Q: I worked on my daughter for 20 years to distinguish “nauseous” and “nauseated.” Finally, after graduating from med school, she spoke correctly. Now, a new issue: in teaching her med students, should she insist they get it right?
A: We assume you passed on to your daughter the traditional view—that “nauseous” means sickening while “nauseated” means sickened.
But the distinction between these two words is becoming less distinct year by year. In fact, it was even less so when they entered English hundreds of years ago.
In a posting we ran on our blog in 2006, we said: “If someone is sick to his stomach, he’s nauseated. If something is sickening, it’s nauseous. Never say, ‘I’m nauseous.’ Even if it’s true, why admit it?”
But in the six years since we wrote that post, the sands of English usage have been shifting. So your daughter might want to pause before correcting anyone.
These are interesting words with a tangled history.
The root word here, “nausea,” ultimately comes from ancient Greece, in which nausie (in Ionic Greek) and nautia (in Attic Greek) meant seasickness, sickness, disgust, or loathing. The word passed into Latin, in which nausea means seasickness.
The seasickness angle is significant, since the Greek nausie and nautia were derived from nautes (sailor), which in turn came from naus (ship).
All these words share an ancestor, a prehistoric Indo-European word reconstructed as nau (“boat”), according to The American Heritage Dictionary of Indo-European Roots.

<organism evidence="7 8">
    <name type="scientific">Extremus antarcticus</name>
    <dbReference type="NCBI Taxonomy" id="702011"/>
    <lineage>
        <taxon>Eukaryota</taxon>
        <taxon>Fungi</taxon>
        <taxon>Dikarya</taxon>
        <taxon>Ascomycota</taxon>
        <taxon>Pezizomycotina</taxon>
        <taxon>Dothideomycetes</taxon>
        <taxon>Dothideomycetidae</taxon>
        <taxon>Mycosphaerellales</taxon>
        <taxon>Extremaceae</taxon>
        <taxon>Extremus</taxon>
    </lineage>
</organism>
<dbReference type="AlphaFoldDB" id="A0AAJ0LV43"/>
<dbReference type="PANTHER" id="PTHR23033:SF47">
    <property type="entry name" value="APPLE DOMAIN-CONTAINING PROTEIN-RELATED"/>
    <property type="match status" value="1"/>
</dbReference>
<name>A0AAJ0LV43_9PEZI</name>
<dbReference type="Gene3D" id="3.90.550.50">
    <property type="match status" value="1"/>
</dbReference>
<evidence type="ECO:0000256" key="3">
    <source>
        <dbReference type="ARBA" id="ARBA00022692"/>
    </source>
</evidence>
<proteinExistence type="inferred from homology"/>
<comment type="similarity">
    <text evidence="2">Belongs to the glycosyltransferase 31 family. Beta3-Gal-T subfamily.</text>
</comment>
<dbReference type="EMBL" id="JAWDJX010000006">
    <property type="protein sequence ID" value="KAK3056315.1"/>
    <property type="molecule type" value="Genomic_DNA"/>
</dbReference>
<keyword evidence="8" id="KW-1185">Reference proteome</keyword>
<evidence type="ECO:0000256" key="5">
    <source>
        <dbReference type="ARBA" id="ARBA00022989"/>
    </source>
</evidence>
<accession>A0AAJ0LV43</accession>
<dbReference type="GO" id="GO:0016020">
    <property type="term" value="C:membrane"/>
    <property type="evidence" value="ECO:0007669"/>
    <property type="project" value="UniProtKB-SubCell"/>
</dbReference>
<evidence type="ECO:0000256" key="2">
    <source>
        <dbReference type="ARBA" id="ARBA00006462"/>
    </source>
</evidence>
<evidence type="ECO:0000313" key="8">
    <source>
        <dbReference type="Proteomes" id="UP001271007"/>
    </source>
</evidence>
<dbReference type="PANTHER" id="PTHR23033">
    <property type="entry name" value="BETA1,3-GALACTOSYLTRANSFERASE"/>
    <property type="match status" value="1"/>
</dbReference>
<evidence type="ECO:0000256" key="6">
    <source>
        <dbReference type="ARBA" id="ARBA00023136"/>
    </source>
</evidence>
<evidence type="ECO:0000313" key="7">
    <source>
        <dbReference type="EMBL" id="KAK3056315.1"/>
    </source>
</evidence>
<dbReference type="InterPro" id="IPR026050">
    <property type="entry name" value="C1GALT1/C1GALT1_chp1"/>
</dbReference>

Through Greek and later Latin, that Indo-European root is the distant ancestor of such seafaring English words “nautical,” “nautilus,” “navy,” “naval,” “navigation,” and of course “nausea,” according to the Chambers Dictionary of Etymology.
“Nausea” came into English from Latin in the early to mid-1400s, and while the Latin word meant seasickness, the English word had a more general meaning.
The Oxford English Dictionary defines this early meaning as “a feeling of sickness with an inclination to vomit; an occurrence of such a feeling.” (It was later used to mean seasickness too.)
In the 17th century, the OED says, “nausea” came to have figurative meanings like “strong disgust, loathing, or aversion,” or “a feeling of this.”
These are still the meanings the noun “nausea” has today. But the adjectives are another matter.
The earlier of the adjectives, “nauseous,” was first recorded in 1613, according to the OED, and it originally meant “inclined to sickness or nausea; squeamish.”
That, of course, is a somewhat milder version of the meaning that makes you sick: about to throw up.